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    How history forgot the woman who defined autism

    [reposted - I'm uncomfortable with the ease of accusations re: Nazi behavior without any proof, as with plagiarism and other accusations, but it's a beautiful story, and to me highlights the fickleness of fate and science, especially during wartime - we know of 1 German Nobel denied to a Jewish woman, Lise Meitner, who had to go into exile, but also there can be normal academic jealousies and sparring and other petty human behavior among our better natures, along with just plain bad luck or not enough promotion.-PP]

    A huge objective of the Nazis was to co-opt Jewish ideas and make them Aryan, hence the very term National Socialism. Hans Asperger was no exception and his fatal assessment of socially adverse youth was simply a weaponized copy of Jewish child psychiatrist Grunya Sukhareva's ideas.

    https://www.spectrumnews.org/features/deep-dive/history-forgot-woman-def...

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    There was a book written called Asperger's Children that showed in explicit horror that Hans Asperger fully cooperated with the Nazi regime's child euthanasia program. That's shocking enough, given that the disorder carried his name and was labeled to children decades afterward without regard to it's history.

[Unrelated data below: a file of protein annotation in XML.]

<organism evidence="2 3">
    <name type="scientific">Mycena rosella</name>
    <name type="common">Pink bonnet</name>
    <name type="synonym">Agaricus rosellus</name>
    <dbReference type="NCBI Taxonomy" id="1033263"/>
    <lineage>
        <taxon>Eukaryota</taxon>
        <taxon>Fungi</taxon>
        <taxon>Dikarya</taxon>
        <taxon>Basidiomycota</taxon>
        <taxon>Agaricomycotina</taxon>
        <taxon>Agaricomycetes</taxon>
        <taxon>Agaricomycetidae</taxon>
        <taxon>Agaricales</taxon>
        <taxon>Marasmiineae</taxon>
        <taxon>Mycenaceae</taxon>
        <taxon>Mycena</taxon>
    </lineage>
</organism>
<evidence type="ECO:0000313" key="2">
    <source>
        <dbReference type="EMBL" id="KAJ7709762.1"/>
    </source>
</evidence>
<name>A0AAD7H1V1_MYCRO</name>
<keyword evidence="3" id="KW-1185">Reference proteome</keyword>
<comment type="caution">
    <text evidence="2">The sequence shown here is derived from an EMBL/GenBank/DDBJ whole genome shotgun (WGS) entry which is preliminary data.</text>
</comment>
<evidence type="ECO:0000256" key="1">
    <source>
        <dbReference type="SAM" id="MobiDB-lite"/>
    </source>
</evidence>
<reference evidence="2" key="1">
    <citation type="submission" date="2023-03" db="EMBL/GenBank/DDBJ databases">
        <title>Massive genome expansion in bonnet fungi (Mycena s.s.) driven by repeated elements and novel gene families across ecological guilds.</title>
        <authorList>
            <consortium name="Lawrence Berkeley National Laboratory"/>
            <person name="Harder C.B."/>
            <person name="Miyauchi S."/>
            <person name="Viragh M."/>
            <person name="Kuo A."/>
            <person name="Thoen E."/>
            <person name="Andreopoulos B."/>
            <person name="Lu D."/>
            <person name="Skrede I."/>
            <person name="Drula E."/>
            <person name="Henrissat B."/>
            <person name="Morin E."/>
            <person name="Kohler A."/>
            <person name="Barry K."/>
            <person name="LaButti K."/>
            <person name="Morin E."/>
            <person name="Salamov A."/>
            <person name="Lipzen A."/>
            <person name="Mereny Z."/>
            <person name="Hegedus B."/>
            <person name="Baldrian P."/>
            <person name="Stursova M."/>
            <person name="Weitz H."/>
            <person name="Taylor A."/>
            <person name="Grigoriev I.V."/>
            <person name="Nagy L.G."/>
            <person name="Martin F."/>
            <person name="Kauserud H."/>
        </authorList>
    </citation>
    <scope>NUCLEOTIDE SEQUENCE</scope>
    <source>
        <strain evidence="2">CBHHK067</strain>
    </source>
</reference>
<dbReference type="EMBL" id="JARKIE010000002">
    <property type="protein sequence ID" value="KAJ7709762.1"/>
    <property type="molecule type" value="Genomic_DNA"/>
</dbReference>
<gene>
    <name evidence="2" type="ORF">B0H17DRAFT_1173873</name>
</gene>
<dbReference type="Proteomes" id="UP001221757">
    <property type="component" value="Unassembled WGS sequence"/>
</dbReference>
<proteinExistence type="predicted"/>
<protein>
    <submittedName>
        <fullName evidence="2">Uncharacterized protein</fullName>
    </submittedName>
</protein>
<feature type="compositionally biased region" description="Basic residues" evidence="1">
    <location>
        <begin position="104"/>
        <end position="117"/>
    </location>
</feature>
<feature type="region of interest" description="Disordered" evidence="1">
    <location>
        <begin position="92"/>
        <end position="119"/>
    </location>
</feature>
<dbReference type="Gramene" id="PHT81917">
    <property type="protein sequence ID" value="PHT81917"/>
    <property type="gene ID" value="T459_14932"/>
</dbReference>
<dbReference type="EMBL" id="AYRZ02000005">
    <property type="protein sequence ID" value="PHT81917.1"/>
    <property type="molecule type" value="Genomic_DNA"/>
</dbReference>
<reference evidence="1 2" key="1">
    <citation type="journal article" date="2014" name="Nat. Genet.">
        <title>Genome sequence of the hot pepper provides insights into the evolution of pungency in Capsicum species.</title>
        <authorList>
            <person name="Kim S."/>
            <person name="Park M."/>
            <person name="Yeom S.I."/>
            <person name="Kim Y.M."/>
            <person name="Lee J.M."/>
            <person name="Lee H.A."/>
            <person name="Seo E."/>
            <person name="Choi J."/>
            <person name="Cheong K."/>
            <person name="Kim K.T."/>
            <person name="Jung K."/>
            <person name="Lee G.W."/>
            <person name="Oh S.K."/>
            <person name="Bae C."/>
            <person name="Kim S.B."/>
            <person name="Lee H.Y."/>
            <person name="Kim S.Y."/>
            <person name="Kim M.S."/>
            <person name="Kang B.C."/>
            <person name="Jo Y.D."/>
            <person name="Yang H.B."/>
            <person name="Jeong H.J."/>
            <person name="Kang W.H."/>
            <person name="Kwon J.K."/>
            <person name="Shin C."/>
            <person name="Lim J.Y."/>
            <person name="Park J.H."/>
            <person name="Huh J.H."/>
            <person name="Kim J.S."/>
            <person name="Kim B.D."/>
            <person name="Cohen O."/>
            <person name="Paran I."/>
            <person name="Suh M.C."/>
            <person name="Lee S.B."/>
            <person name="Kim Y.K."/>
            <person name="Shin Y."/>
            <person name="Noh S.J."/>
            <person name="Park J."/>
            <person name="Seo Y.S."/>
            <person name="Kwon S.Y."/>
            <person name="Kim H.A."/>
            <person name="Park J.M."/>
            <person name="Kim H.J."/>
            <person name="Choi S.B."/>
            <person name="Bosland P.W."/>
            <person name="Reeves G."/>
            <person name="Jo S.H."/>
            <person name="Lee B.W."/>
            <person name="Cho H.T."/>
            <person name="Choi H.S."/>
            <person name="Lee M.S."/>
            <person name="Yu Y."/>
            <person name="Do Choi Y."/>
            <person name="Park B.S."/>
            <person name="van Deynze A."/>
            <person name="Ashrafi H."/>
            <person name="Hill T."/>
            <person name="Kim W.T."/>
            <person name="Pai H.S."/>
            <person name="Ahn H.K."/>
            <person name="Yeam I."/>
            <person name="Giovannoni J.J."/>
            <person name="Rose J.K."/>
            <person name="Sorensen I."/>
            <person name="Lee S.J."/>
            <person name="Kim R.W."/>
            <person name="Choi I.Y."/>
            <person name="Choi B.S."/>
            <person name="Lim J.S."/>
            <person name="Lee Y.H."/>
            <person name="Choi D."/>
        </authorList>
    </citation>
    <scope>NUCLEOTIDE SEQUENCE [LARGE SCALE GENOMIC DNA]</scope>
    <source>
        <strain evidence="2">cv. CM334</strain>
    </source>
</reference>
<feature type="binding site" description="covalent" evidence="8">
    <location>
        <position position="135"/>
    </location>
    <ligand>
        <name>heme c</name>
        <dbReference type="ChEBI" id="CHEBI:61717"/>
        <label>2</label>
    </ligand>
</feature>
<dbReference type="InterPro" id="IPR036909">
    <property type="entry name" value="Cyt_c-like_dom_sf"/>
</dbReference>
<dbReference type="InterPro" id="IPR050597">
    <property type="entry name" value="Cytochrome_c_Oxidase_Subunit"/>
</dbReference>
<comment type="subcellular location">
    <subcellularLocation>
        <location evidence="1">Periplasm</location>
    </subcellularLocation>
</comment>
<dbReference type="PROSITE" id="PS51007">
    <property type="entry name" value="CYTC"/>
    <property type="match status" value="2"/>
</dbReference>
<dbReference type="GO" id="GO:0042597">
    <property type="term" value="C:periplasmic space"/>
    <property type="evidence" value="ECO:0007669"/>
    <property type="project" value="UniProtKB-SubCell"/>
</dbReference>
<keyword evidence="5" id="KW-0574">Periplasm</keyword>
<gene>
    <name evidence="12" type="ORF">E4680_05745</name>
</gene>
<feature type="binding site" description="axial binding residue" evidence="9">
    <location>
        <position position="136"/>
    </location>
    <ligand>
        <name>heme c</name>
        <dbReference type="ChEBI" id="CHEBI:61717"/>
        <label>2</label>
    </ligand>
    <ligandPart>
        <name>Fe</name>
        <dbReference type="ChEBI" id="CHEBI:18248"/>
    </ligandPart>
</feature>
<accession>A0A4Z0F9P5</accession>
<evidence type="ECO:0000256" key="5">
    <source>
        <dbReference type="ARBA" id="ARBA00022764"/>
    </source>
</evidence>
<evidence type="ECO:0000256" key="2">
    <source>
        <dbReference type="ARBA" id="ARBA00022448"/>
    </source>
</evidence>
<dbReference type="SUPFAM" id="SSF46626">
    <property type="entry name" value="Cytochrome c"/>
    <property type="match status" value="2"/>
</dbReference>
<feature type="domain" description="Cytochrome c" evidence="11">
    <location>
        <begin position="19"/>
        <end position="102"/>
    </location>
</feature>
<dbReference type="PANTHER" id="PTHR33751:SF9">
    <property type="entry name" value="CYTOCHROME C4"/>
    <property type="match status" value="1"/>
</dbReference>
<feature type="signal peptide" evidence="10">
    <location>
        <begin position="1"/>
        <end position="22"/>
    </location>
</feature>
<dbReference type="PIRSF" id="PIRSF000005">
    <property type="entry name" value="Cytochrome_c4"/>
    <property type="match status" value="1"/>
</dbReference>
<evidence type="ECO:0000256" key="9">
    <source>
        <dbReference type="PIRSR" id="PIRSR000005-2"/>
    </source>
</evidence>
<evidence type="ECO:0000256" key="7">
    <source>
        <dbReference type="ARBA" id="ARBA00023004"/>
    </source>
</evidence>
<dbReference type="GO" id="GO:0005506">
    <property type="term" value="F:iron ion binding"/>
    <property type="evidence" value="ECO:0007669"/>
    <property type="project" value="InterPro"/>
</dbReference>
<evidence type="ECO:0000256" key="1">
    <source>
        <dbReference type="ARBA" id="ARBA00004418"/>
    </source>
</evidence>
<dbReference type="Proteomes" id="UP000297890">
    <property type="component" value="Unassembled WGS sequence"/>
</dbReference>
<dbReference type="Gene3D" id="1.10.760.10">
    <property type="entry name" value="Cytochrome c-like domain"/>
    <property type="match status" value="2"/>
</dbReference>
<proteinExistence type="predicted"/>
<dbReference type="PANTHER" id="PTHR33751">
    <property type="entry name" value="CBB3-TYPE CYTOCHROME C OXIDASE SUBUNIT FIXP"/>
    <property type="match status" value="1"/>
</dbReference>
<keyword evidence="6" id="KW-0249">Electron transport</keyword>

However, the revelation that the disorder wasn't even generated by Nazis but had a much more benign pre-history complicates things even further. I think there is validity in the diagnosis, but that it needs to be reassessed with its unclear and complicated history taken in to account. Here's a lot going on here - anti-semitism, the dark and complex history of psychiatry, whitewashing of history, etc.

    There's also no books available in English about Grunya Sukhareva.

    BTW PeraclesPlease, I didn't expect anyone to really like this post, much less repost it, and I really, really appreciate. :)


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